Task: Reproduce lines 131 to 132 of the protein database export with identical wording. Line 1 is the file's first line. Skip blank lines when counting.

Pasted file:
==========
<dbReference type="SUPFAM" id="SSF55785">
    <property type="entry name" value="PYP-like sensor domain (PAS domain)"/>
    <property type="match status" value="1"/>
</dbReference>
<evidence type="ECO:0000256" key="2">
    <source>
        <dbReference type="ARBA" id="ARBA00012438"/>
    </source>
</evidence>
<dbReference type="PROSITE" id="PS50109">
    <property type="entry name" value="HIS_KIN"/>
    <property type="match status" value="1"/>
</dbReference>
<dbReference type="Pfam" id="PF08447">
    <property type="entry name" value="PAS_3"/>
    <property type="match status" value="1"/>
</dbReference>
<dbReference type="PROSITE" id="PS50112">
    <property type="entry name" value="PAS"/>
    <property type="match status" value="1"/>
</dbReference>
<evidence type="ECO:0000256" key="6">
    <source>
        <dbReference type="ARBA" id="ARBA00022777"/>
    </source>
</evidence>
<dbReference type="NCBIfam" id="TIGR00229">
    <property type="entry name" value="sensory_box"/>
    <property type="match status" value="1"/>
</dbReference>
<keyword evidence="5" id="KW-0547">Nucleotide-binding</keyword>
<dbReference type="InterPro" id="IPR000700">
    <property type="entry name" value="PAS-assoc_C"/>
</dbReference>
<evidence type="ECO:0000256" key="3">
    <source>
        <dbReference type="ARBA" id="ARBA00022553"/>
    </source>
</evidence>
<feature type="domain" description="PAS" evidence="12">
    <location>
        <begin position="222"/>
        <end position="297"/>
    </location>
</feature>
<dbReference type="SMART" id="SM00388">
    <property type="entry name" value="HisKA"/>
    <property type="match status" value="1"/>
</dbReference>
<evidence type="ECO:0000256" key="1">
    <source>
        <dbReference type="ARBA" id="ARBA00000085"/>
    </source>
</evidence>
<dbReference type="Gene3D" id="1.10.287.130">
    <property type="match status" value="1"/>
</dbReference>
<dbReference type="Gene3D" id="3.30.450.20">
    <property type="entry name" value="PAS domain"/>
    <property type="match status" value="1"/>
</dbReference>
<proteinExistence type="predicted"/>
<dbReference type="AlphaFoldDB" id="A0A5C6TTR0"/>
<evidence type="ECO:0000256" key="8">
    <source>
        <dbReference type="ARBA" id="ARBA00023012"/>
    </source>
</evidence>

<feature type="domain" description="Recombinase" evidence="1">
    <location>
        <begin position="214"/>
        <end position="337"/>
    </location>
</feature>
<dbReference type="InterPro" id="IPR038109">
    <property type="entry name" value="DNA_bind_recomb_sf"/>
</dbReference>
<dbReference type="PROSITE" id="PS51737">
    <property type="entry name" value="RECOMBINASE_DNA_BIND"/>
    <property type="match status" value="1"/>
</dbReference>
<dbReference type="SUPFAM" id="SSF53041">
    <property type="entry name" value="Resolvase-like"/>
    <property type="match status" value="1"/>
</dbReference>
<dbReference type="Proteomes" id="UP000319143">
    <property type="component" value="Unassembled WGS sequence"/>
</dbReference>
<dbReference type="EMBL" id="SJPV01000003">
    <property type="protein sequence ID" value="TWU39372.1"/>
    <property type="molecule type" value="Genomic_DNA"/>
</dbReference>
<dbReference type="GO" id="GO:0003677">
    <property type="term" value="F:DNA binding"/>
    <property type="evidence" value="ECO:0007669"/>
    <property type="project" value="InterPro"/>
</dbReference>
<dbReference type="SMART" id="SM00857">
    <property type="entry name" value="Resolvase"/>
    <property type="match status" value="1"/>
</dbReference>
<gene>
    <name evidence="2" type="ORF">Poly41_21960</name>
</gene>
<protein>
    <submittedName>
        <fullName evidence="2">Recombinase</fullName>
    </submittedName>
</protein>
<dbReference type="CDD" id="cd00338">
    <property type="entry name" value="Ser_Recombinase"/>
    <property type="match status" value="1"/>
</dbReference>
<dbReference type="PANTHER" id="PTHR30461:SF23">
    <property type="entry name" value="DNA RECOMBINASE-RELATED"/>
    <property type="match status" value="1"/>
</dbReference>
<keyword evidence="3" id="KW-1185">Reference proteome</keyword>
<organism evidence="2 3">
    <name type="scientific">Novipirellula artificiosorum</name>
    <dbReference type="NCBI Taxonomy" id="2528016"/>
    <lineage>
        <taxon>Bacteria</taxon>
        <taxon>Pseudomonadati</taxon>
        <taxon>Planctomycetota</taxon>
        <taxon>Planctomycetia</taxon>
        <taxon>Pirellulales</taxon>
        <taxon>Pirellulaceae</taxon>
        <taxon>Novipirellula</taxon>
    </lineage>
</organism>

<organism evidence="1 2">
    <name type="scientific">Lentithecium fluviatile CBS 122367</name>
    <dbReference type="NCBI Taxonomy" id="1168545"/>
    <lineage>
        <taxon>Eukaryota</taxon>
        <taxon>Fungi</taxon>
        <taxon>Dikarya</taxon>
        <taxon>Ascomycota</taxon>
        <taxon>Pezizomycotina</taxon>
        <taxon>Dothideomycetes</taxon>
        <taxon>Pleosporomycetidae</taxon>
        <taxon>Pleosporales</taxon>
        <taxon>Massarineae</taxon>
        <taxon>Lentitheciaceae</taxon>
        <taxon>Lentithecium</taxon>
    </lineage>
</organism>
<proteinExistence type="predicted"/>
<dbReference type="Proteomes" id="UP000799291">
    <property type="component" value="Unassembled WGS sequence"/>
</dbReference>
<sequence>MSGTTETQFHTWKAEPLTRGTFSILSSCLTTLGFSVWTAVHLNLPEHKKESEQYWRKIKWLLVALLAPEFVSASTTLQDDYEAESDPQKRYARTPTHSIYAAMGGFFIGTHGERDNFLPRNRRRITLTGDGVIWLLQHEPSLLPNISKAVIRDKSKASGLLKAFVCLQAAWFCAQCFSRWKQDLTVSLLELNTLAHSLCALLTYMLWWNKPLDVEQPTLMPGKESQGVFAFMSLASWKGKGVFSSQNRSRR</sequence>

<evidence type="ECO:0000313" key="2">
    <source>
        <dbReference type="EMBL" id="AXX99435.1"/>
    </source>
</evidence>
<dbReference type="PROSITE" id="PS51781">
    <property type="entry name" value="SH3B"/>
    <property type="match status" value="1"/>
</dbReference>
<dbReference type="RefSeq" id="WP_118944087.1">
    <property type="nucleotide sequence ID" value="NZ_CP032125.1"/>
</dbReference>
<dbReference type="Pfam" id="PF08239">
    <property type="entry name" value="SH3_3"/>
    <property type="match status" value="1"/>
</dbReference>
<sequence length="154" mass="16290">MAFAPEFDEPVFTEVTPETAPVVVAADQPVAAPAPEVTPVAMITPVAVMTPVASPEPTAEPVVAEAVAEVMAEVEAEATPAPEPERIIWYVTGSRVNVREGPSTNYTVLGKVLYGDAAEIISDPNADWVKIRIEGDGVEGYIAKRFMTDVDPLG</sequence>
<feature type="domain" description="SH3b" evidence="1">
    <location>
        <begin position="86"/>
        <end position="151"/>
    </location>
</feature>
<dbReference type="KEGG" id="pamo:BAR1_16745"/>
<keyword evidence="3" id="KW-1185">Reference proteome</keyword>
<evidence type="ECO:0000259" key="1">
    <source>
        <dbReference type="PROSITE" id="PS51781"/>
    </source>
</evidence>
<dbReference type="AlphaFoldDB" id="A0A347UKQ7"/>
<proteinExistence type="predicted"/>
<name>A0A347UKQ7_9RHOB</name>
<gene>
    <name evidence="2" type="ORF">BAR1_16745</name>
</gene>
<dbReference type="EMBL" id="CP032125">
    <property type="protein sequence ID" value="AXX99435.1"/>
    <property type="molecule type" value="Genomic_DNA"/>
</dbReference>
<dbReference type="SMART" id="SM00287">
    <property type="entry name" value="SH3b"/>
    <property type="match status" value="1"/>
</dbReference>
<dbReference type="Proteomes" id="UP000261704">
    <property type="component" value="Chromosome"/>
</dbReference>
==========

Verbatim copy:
</organism>

<organism evidence="1 2">